When it comes to what is truly the biggest party in the world, explaining it is no easy feat. If you are not from New Orleans, you may have a pre-conceived notion about Mardi Gras – but most people have no clue what it’s all about! People who have grown up in New Orleans just kind of accept Mardi Gras as one of the commonplace annual events of life. The spirit of Mardi Gras lives deeply within the bones of New Orleans and all its residents, and come Mardi Gras, everyone–literally everyone becomes part of the festivities and celebration. For them, it comes second to breathing. Funny, that children growing up in New Orleans have to eventually learn that Mardi Gras is not a nationally recognized and celebrated holiday. Visitors–well, that’s another story.
Timing of Mardi Gras
Because Mardi Gras (French, for “Fat Tuesday,”) is always annually celebrated on the Tuesday preceding Ash Wednesday, the date is not the same, from year to year. It’s basically a “throw all caution and cares to the wind” kind of celebration, with wild revelling and debauchery that goes on for days, and would get you arrested anywhere else. This excessively hedonistic celebration contrasts the sacrificial requirements of Lent. And technically, the Feast of the Epiphany on January 6 is what kicks off the whole Carnival season. So, essentially, Carnival refers to the season, and Mardi Gras is the day. This being said, the New Orleans parades begin around two weeks before the day of Mardi Gras.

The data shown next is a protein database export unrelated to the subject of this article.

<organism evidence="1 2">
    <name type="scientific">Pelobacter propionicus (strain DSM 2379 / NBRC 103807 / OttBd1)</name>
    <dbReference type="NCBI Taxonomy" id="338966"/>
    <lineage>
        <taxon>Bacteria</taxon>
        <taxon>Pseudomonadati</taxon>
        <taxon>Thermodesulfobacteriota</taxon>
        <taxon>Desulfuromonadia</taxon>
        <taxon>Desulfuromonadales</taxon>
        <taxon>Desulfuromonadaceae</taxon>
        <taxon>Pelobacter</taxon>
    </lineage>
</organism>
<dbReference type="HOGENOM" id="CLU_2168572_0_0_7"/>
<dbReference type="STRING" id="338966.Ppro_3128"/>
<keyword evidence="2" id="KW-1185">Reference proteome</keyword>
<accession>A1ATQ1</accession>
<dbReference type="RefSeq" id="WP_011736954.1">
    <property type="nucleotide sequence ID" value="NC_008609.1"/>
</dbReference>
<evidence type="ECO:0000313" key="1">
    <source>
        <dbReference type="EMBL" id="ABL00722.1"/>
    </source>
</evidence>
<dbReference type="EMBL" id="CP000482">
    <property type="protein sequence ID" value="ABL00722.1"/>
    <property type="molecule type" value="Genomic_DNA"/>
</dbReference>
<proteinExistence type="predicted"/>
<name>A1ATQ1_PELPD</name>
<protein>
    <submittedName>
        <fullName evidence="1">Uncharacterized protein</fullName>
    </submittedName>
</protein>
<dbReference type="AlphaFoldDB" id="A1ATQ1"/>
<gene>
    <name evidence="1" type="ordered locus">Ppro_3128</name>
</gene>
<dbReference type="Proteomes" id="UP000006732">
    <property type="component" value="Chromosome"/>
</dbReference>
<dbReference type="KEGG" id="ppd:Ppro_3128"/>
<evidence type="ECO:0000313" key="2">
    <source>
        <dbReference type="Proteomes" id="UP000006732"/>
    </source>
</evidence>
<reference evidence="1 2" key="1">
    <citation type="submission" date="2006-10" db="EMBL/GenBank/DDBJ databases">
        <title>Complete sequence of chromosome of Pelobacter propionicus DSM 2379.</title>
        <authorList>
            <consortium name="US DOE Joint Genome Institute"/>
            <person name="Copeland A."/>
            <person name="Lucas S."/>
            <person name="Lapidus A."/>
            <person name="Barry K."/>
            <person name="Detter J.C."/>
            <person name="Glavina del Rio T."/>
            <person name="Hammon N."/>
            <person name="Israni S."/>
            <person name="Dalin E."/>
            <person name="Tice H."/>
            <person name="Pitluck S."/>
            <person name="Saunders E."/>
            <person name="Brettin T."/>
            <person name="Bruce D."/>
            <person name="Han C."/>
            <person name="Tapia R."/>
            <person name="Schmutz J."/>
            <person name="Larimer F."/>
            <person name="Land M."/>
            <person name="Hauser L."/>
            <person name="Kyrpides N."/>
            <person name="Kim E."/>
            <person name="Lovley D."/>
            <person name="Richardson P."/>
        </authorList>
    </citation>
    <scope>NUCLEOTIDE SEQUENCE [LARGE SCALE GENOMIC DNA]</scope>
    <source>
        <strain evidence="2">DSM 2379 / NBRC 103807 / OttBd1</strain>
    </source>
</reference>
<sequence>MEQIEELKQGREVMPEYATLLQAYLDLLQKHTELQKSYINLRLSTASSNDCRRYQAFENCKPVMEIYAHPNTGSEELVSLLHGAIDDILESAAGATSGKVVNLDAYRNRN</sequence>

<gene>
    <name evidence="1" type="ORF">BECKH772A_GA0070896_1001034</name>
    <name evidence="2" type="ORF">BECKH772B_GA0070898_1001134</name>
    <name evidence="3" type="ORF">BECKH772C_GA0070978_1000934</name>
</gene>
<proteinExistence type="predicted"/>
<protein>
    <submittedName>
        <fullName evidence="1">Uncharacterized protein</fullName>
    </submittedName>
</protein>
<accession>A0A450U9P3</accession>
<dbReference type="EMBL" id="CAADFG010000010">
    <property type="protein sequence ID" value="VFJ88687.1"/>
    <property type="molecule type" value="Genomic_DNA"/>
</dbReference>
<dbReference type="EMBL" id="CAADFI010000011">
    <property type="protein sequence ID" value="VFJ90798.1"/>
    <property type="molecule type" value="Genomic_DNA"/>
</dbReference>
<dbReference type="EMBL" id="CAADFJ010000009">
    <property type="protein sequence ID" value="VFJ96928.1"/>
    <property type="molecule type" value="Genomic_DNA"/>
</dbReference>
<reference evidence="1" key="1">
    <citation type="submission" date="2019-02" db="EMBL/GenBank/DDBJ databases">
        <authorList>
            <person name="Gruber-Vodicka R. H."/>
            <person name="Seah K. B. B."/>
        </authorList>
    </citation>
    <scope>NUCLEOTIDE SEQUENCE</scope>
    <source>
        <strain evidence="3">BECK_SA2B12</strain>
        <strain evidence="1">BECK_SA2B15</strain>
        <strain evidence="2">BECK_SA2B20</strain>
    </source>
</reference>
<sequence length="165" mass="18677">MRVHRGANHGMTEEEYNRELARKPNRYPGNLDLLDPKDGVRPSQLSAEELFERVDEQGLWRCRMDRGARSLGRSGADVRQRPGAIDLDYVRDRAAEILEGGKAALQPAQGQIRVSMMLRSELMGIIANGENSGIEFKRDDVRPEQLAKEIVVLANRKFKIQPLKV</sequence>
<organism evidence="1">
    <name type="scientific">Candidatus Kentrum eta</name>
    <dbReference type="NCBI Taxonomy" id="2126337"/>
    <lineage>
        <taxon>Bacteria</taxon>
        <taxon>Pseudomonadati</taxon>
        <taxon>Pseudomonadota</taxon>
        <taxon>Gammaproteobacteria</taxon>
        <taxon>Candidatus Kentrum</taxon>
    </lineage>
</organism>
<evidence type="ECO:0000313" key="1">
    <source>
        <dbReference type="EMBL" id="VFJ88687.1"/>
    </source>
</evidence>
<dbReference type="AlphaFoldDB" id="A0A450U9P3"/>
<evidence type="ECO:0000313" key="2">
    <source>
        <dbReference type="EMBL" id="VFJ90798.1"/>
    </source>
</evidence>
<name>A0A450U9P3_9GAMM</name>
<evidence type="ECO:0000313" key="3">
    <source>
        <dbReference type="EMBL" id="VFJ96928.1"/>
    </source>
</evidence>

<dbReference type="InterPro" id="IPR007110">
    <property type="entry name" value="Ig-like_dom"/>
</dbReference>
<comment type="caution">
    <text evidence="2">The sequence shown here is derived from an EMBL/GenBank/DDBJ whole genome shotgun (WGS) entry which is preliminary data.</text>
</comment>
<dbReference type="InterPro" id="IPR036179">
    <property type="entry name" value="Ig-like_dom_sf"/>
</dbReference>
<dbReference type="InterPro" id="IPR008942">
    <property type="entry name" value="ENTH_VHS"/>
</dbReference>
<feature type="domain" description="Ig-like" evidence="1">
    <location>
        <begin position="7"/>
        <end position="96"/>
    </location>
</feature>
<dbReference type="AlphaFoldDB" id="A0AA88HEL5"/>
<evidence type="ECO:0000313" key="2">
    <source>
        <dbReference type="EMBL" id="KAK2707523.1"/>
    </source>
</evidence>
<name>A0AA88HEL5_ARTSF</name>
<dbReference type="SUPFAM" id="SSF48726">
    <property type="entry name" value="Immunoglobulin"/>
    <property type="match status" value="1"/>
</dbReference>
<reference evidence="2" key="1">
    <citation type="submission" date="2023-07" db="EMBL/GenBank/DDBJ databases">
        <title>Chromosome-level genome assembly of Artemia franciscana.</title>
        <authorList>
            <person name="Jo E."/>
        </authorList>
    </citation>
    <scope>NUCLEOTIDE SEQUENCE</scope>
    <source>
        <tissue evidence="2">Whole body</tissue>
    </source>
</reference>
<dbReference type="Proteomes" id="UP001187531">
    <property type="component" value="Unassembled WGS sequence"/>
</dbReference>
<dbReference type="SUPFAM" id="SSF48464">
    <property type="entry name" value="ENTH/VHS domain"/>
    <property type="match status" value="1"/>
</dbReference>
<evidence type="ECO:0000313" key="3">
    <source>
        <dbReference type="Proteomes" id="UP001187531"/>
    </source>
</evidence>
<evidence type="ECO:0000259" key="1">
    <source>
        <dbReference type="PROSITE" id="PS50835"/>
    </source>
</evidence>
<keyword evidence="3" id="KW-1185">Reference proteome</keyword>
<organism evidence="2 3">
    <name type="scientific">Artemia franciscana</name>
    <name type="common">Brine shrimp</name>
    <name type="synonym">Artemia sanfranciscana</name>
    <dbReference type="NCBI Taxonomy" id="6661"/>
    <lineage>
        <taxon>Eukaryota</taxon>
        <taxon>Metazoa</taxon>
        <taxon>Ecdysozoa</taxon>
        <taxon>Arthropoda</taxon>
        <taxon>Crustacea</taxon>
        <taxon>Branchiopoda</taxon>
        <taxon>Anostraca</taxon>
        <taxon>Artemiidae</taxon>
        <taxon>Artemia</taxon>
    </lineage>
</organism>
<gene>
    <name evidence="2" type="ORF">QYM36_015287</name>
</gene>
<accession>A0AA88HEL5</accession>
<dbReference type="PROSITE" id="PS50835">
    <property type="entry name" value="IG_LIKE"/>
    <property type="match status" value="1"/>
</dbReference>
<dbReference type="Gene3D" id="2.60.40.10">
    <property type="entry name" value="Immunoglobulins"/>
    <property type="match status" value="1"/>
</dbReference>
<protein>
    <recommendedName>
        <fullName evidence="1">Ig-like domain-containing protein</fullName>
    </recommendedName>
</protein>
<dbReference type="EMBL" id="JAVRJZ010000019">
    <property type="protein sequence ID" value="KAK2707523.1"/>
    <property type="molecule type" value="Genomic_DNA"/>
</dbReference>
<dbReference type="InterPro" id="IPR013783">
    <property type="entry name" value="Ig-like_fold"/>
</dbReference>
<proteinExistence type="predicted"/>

These private clubs are the hosts of Mardi Gras and all other associated Carnival events. The individual members of the Krewes are solely financially responsible for paying all connected expenses of this party, and there is absolutely no sponsorship from outside commercial sources. New “Super Krewes” being larger in scale put on much bigger scale parades, with lavish parties that follow these parades, where celebrity kings are featured. These begin with Endymion, the Saturday preceding Mardi Gras. The next night’s parade is Bacchus. These two parades are the “big boys” of the Super Krewes, and the newest parade to join this lineup is Orpheus, which takes place on Fat Monday. Because of the narrow streets of the French Quarter, you’ll have to leave this area in order to see the big parades.
A central mainstay of the parades is the trinkets that are tossed from the floats, with the most commonly tossed items being plastic beads. There are other items you can catch, like plastic cups and doubloons imprinted with the date and the theme of the specific tossing krewe for that year. Some krewes make special items to share, with certain ones being hand painted and beautifully decorated items. The Zulus decorate coconuts to deliver. They are not allowed to throw these, but they can hand them out. In specific areas designated as “family-friendly,” it’s not uncommon to find stuffed animals being passed out to attending children. These areas contrastingly reveal family barbecues and picnics that are nothing like the party frenzy elsewhere.